Patent claims must be written with sufficient clarity to inform those skilled in the relevant technology (i.e. “skilled in the art”) about the scope of the invention with reasonable certainty. That way competitors of the inventors can know when they may be infringing. This is a basic notice function of a patent. Its scope must be ascertainable with reasonable certainty. Patent claims that fail this test are referred to as “indefinite” and they are invalid.
For example in Horizon Pharma Inc. v Dr. Reddy’s Laboratories Inc. (Fed Cir January 6, 2021) (nonprecedential), the U.S. Court of Appeals for the Federal Circuit found that the way the word “target” was used in patent claims rendered the patent claims indefinite. The Federal Circuit therefore affirmed the judgment of the U.S. District Court for the District of New Jersey that had found the claims invalid as indefinite.
The problem was the use of the word “target” in an unconventional way. Claim 1 recited in part:
1. A method for treating osteoarthritis, rheumatoid arthritis, or ankylosing spondylitis comprising orally administering to a patient in need thereof an AM unit dose form and, 10 hours (±20%) later, a PM unit dose form, wherein:
the AM and PM unit dose forms each comprises:
naproxen, or a pharmaceutically acceptable salt thereof, in an amount to provide 500 mg of naproxen, and esomeprazole or a pharmaceutically acceptable salt thereof in an amount to provide 20 mg of esomeprazole;
said esomeprazole, or pharmaceutically acceptable salt thereof, is released from said AM and PM unit dose forms at a pH of 0 or greater,
the AM and PM unit dose forms target:
i) a pharmacokinetic (pk) profile for naproxen where:
the AM and PM unit dose forms further target a mean % time at which intragastrical pH remains at about 4.0 or greater for about a 24 hour period after reaching.
Opinion pp. 3 – 5 (Bolding of “target” added). Thus, the word “target” is used twice. First, it is used in the phrase “the AM and PM unit dose forms target:” and also in the phrase “the AM and PM unit dose forms further target.” In both of the above phrases, the noun or actor is a “dose.”
The first issue was the meaning of the word “target” itself. The patent owner (plaintiff-appellant) Horizon Pharma argued that as used in the claim the word target means only “produce.” That is, just producing a result. But the defendant-appellee Dr. Reddy argued that “target” has its ordinary meaning of “with the goal of obtaining.” It must be remembered from above that “dose” in the noun or actor. That is, it is a “dose” that is “targeting.”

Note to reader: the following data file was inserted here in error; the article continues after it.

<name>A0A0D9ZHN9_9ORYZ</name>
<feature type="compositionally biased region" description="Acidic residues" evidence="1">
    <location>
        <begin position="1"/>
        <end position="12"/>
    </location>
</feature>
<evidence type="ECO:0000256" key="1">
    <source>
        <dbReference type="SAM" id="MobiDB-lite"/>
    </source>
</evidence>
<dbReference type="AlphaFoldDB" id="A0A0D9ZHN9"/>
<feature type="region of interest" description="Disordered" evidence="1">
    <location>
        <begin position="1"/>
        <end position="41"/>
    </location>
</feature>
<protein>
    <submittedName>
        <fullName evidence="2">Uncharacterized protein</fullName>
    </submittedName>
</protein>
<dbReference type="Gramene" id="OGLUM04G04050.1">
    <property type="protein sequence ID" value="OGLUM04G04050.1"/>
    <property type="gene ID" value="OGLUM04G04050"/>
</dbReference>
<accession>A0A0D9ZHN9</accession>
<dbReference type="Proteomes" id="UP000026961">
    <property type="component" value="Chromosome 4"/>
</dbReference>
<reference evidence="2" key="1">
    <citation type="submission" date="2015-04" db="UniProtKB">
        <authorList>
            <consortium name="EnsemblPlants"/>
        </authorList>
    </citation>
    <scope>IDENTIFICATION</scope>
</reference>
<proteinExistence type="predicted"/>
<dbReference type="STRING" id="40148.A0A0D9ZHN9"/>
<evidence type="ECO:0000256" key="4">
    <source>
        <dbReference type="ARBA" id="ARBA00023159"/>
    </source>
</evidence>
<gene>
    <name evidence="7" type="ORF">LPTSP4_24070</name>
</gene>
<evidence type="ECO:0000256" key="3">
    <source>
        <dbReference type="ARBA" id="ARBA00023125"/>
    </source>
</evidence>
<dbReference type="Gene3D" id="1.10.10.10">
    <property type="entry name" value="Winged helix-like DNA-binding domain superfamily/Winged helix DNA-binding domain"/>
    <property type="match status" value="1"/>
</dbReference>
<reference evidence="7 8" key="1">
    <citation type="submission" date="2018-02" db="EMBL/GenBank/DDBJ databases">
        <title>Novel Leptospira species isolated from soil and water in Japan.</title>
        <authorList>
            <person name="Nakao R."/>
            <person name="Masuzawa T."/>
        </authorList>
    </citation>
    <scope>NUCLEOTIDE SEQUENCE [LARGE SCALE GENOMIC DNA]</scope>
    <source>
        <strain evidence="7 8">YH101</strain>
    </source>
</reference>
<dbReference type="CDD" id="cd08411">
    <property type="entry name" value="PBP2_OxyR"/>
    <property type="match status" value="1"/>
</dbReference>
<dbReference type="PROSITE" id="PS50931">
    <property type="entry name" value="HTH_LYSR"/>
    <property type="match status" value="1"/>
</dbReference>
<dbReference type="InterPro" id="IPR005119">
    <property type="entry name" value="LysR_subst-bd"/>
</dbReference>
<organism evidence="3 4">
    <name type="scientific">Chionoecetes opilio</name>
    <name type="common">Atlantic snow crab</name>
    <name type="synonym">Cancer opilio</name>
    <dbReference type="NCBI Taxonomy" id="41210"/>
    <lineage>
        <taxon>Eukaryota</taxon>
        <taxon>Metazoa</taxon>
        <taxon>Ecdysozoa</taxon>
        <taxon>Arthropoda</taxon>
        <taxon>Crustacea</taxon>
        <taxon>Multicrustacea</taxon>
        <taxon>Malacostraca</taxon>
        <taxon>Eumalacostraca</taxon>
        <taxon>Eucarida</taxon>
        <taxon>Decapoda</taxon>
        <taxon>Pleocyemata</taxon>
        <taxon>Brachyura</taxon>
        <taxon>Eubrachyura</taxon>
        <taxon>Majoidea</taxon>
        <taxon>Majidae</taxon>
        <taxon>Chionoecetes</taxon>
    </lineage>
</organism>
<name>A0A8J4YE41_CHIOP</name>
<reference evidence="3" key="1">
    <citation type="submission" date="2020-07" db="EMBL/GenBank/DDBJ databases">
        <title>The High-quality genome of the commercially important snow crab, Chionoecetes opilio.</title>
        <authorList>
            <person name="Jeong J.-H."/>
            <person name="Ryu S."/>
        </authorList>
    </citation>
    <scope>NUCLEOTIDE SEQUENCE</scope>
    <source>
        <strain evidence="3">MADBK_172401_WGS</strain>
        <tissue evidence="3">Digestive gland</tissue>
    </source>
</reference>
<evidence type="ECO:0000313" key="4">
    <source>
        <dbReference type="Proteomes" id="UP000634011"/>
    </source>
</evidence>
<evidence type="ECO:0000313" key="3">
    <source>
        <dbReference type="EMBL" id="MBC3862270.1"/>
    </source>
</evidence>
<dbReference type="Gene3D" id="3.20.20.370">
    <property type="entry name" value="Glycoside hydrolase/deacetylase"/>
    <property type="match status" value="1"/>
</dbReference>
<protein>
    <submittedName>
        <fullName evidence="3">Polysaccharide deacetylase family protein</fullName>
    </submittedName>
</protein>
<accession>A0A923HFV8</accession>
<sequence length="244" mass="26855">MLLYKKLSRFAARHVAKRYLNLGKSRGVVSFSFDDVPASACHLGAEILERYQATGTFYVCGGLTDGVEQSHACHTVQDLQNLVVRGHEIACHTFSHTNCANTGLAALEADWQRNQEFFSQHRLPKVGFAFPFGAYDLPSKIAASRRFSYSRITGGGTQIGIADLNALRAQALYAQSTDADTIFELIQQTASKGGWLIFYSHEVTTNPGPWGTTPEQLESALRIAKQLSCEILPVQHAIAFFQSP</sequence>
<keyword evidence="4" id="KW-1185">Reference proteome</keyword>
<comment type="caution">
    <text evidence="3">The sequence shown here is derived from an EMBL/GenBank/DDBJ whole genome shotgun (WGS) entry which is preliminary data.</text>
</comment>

The Federal Circuit noted that “The words of a claim are generally given their ordinary and customary meaning” citing “Phillips v. AWH Corp., (Fed Cir 2005) (en banc). Further, “the ordinary and customary meaning of a claim term is the meaning the term would have to a person of ordinary skill in the art in question at the time of the invention.” Opinion p. 7.
Applying the above, the Federal Circuit found that “target” is a commonly understood word and that its ordinary and customary meaning is to “set as a goal.” In reaching this conclusion, the Court reviewed relevant passages of the patent and concluded that there was nothing in the written description of the patent that changed the above ordinary and customary meaning. The Federal Circuit did agree that it is possible for a patent to give a claim term a special meaning that is different from its ordinary and customary meaning, but it found that the patent in this case did not give “target” any special meaning. Therefore, the Federal Circuit concluded that as used in claim 1 the word target meant “set as a goal.”
Having construed the term “target” the Federal Circuit then set forth the test for whether a claim is indefinite: “Patent claims are indefinite if they do not inform those skilled in the art about the scope of the invention with reasonable certainty.” Citing Nautilus, Inc. v. Biosig Instruments, Inc. (Fed Cir 2014). The issue in this case was not that the meaning of “target” was unclear. As noted above, the Federal Circuit was able to provide a meaning for the word “target.” The problem was the use of the word “target.”
The Federal Circuit noted that one circumstance where patent claims are indefinite is if the claims, as properly construed, are “nonsensical.” Opinion p. 9. Recall from above that the noun or actor in the phrases using the word target is a “dose.” The Federal Circuit noted that “Reading the claim literally, a dose form which is an inanimate object, cannot set a goal.” Thus the wording of the claim requiring a “dose” to “set a goal” was nonsensical. The meaning of those above phrases could not be ascertained with reasonable certainty. And the claims were indefinite and invalid. Therefore, the Federal Circuit affirmed the lower court’s holding that the claims of the patent were invalid for indefiniteness.